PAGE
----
Halfway through @alignedleft‘s Interactive Data Visualization for Web, & loving all the jokes & puns! Learning d3 couldn’t be more fun! :D
— Rasagy Sharma (@rasagy) July 21, 2013
Since what I wanted was fairly customized, I decided to code it myself instead of using one of the charts in the D3 wiki. Getting the bubbles for each day (size based on the scene length) was fairly simple:
Making the arcs took some time, since I wasn’t used to SVG’s Arcs (paths!), and couldn’t figure out how to use the .attr() to define the coordinates. Instead, I referred to MDN & ended up writing it as:
return “M “+prevX+” “+(h/2)+” A “+r+” “+(r)+” 0 0 1 “+nextX+” “+(h/2);
This was quite close to what I wanted, and I decided to stop wasting more time on arcs.
Step 7: Color ‘em up!
Colors are always the hard part for me, since I’m still not so confident about picking palettes. I wanted 3 colors to show different stages in their relationship, and played with a few color schemes from Kuler on the theme “love”.
The lighter tint of red (pinkish) felt nice. Shades of blue & purple seemed to fit the acquaintance & separated feeling, and contrasted well with the red.
Step 8: Y U NOO MOVE?
Making static visualizations is quite easy, but we were expected to make this Interactive. This meant that I could progressively show the arcs (instead of all at once), and keep some details on demand. Using a tip from Parag, I changed the stroke-dasharray to get the arcs to animate, and the bubbles on hover showed quotes & info.
Step 9: Feedback
I presented this during our module-break (July-end). Some of the suggestions were to add help text while the animation plays, speed up the animation, and add an axis. Those who had seen the movie loved the quotes and tried to guess which day each bubble represented.
Step 10: Wrapping it up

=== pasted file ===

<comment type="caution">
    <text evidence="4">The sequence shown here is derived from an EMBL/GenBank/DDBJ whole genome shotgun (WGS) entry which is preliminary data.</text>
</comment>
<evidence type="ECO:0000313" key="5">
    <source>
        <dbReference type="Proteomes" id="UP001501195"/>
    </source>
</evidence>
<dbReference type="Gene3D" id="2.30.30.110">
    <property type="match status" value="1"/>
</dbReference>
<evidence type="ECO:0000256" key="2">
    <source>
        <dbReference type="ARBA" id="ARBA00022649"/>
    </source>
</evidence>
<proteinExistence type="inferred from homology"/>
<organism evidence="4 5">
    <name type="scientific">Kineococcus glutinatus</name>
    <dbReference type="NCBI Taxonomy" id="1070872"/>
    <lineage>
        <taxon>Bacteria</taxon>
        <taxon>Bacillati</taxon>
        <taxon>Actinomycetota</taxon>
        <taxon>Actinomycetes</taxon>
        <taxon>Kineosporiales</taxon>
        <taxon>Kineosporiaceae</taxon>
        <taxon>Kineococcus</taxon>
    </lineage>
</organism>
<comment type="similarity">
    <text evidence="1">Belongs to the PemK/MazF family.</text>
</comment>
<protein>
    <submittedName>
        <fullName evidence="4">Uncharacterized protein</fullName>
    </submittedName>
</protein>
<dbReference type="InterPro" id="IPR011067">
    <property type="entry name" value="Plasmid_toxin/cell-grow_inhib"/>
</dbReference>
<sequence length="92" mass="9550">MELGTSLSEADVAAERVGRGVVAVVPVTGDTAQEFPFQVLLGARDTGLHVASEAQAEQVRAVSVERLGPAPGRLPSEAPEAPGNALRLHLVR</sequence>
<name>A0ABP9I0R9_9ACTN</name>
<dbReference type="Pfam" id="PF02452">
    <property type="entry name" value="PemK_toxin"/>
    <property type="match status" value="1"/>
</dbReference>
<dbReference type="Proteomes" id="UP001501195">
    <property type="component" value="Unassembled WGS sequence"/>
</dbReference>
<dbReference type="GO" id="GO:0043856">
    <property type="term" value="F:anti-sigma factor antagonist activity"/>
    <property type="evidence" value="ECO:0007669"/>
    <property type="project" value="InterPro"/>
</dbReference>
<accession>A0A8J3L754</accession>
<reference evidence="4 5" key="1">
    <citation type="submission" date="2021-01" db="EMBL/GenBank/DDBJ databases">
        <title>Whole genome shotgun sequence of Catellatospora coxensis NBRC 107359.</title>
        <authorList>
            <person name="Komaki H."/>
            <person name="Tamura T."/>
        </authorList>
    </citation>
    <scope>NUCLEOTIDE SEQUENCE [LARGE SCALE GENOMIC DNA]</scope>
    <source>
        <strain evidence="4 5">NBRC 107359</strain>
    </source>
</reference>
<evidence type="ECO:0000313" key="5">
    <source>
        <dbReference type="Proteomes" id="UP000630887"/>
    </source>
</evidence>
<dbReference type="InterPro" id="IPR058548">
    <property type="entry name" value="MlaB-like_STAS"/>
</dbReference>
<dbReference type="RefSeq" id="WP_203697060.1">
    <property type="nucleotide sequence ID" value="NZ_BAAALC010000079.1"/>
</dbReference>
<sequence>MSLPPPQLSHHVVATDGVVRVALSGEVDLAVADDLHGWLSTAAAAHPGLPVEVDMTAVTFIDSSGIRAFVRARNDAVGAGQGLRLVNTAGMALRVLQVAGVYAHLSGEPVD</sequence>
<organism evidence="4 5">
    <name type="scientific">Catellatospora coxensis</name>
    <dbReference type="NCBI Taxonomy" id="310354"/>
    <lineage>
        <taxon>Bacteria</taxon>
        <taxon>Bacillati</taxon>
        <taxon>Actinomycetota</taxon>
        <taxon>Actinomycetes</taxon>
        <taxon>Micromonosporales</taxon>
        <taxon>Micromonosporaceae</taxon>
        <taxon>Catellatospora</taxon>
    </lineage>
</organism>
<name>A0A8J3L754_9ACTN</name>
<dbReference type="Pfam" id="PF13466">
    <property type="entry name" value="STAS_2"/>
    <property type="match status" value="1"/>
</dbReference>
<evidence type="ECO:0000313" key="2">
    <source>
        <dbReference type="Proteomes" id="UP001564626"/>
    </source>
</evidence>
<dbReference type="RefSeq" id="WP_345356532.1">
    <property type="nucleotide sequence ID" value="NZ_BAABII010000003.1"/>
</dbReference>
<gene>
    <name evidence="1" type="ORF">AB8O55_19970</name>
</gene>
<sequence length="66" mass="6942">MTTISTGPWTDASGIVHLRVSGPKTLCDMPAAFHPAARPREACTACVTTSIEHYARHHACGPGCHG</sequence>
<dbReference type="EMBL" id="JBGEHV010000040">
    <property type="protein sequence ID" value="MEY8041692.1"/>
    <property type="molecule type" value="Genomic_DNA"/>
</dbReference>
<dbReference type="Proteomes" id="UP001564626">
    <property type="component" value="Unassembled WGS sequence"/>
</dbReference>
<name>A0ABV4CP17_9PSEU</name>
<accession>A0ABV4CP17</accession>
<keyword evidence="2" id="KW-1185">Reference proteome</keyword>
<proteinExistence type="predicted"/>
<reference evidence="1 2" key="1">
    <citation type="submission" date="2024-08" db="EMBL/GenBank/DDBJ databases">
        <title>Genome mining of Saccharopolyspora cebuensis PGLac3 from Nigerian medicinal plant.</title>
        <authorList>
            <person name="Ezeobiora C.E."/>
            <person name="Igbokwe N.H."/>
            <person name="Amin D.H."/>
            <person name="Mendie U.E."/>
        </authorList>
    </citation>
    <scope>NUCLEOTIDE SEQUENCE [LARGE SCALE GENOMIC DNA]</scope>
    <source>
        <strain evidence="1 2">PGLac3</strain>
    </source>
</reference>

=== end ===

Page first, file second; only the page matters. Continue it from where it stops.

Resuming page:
Like a typical lazy student, I let this rest for two months, and decided to finish it yesterday. I added some intro text (and used Annlaurence’s lovely wallpaper), axis, scale and voila!
Looking back, I think the spirals came out okay (I initially expected them to be more separate). The varied difference in the scene lengths meant I couldn’t use a correct scale for the bubbles (I hope Tufte doesn’t haunt me in my dreams!), and a few of them get overlapped by the larger bubbles around them. I guess these are the limits of my design, and I should keep this in mind the next time I make something similar!
Two interesting links that I found during the past few months:
- A little after my first draft, Jake posted a great tutorial on animating svg paths. I should probably use this instead of my hack.
- A couple of weeks later, Manuel Lima posted an excellent set of chart metaphors (with some lovely vintage arc charts!)
Super thanks to Venkatesh (my discipline coordinator) for his critique (and making sure I finish this), and my friends Kenneth, Noopur, Akash, Shweta & Anushka for their help!
As always, I’ll love to hear any feedback/suggestions in the comments below. And if you liked seeing it as much as I enjoyed making it, do share it! :)